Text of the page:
Tag: SAT

Now You Can Draw Meaningful Time Trends from the SAT. Here’s How…

Over the years, countless reporters and even policy analysts have attempted to draw conclusions from changes in state SAT scores over time. That’s a mistake. Fluctuations in the SAT participation rate (the percentage of students actually taking the test), and in other state and student factors, are known to affect the scores.

But what if we could control for those confounding factors? As it happens, a pair of very sharp education statisticians (Mark Dynarski and Philip Gleason) revealed a way of doing just this—and of validating their results—back in 1993. In a new technical paper I’ve released this week, I extend and improve on their methods and apply them to a much larger range of years. The result is a set of adjusted SAT scores for every state reaching back to 1972. Vetted against scores from NAEP tests that are representative of the entire student populations of each state (but that only reach back to the 1990s), these adjusted SAT scores offer reasonable estimates of actual changes in states’ average level of SAT performance.

The paper linked above reveals only the methods by which these adjusted SAT scores can be computed, but next week Cato will publish a new policy paper and Web page presenting 100 charts—two for each state—illustraing the results. How has your state’s academic performance changed over the past two generations? Stay tuned to find out…

Update: Here’s the new paper and charts!

The SAT Commits Suicide

The College Board announced this week that it is dropping the more arcane words and more advanced mathematics from its SAT test, among other changes. This, however noble its intentions, seems counterproductive and institutionally suicidal.

The purpose of the SAT is to help predict success in college. It does this in the same way as every other test: by distinguishing between those who know the tested content and those who do not. Not surprisingly, most modern tests are designed using something called “Item Discrimination Analysis.” That unfortunately-named technique has nothing to do with racism or classism. It is simply a mathematical formula. What it does is measure, for every question, the difference between the percentage of high-performers who got the question right and the percentage of low-performers who got it right. In general, the higher this “Discrimination Index” (DI) rises, the more useful the question is and therefore the more likely it is to be retained.

The problem with the College Board’s announced revisions is that they seem likely to eliminate questions with high DI values in favor of others with lower DI values. You might guess that reducing the SAT’s ability to distinguish between high and low performers would inhibit its ability to predict college success. But you don’t have to guess, because there’s already at least one recent study that looked at this question. What the authors found is that the DI value of SAT mathematics questions is usually the strongest contributor to the test’s ability to predict college success—by a wide margin.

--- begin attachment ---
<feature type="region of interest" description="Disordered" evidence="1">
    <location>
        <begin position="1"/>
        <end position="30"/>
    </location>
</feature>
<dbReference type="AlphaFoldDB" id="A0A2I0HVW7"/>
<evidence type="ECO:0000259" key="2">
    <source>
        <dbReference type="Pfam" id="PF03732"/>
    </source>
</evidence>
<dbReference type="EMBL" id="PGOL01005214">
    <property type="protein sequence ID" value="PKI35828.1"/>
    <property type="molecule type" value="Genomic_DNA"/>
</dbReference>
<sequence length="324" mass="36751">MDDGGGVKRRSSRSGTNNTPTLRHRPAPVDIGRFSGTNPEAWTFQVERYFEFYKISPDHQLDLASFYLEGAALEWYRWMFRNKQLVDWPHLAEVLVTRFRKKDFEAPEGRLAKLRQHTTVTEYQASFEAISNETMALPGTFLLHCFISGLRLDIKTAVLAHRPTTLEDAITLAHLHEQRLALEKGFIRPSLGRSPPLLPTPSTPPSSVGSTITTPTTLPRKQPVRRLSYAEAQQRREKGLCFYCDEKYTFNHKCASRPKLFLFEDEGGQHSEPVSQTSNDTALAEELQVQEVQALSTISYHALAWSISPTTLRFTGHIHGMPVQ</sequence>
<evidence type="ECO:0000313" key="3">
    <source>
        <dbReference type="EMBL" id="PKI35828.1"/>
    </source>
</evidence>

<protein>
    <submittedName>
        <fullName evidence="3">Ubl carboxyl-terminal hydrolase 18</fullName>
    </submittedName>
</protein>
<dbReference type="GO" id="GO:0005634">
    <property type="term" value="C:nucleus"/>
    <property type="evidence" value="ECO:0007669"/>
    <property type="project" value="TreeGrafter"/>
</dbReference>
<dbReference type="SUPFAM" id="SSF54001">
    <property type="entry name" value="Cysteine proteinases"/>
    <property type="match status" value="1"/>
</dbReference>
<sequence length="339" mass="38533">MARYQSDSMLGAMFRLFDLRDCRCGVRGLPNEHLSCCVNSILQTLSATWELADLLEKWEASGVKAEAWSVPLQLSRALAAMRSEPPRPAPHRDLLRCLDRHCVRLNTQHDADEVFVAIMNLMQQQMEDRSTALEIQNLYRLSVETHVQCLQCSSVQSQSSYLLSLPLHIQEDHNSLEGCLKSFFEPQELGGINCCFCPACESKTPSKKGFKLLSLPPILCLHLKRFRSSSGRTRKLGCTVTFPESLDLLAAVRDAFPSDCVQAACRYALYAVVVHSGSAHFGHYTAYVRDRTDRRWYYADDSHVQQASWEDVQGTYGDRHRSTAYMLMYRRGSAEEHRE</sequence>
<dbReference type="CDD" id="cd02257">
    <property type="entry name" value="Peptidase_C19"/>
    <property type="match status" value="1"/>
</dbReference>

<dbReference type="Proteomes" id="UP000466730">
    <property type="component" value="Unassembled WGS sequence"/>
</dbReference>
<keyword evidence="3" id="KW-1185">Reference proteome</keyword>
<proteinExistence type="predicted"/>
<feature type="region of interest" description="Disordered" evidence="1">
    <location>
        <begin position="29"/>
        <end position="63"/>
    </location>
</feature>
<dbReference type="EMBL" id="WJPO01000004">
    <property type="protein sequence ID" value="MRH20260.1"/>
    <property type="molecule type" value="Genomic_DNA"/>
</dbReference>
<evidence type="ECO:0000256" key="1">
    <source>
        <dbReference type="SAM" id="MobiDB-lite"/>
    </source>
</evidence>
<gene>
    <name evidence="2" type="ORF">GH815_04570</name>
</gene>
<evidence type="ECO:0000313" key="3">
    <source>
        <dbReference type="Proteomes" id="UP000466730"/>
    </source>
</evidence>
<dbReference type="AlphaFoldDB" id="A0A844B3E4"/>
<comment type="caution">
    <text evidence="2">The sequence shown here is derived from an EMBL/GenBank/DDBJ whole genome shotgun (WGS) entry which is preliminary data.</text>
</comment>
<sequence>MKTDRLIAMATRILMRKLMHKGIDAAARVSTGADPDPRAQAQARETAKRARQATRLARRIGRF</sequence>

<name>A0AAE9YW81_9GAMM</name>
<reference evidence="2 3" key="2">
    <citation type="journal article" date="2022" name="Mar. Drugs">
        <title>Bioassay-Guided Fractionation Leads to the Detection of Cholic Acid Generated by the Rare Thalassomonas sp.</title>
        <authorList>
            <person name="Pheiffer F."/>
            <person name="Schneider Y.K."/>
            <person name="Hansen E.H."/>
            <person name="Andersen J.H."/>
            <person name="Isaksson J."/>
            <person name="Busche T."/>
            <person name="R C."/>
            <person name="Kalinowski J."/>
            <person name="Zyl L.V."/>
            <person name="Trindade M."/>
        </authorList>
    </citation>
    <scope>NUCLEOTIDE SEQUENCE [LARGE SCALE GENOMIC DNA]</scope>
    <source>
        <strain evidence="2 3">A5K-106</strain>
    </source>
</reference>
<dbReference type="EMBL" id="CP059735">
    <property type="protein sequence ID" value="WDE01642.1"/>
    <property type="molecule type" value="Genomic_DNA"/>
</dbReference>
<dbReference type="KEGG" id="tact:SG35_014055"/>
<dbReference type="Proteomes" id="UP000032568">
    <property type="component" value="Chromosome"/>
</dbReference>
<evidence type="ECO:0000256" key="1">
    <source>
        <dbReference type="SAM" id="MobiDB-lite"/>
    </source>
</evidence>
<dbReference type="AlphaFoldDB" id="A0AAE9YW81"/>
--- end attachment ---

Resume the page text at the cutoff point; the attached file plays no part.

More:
There’s a good chance that the College Board is aware of this study since two of its three authors work for the College Board and the Board hosts a presentation about the study on its own website.

The Board’s changes are intended to make the SAT more fair. In practice, they seem likely to make it less useful. And as its usefulness diminishes, so will the number of colleges using it. If this proves to be the case—and we’ll know for sure in just a few years—the College Board will have succeeded in doing something that its critics have been unable to accomplish despite decades of effort: killing the SAT.

SAT Changes = Bad News for Common Core?

Working on education every day, you get used to your subject rarely making major national news, probably because the troubles are constant and sudden crises rare.  But change the SAT – once known as the Scholastic Aptitude Test – and all heck breaks loose. Of course, something else has been springing heck all over the country, too  – the Common Core – but because that fight has been taking place mainly at the state level, the nation’s collective attention has never been turned to it all at once. The SAT brouhaha might, however, change that, likely to the chagrin of Core defenders.

What’s the connection between the Core and the SAT? A big one: David Coleman, who is both a chief architect of the Core and president of the SAT-owning College Board. Coleman announced when he took over the Board that he would align the SAT with the Core, and it was clear in the Board’s SAT press release that that is what’s happening. Employing Common Core code, the Board announced that the new SAT will focus on “college and career readiness.”

Why is this potentially bad news for Core supporters? Because the SAT changes are widely being criticized as dumbing-down the test – good-bye words like “prevaricator,” hello toughies like “synthesis” – and that may drive attention to people who are questioning the quality of the Core. Illustrating unhappiness with the changes, in the Washington Post yesterday both a house editorial and a column by Kathleen Parker dumped on the coming SAT reforms, with the editorial stating: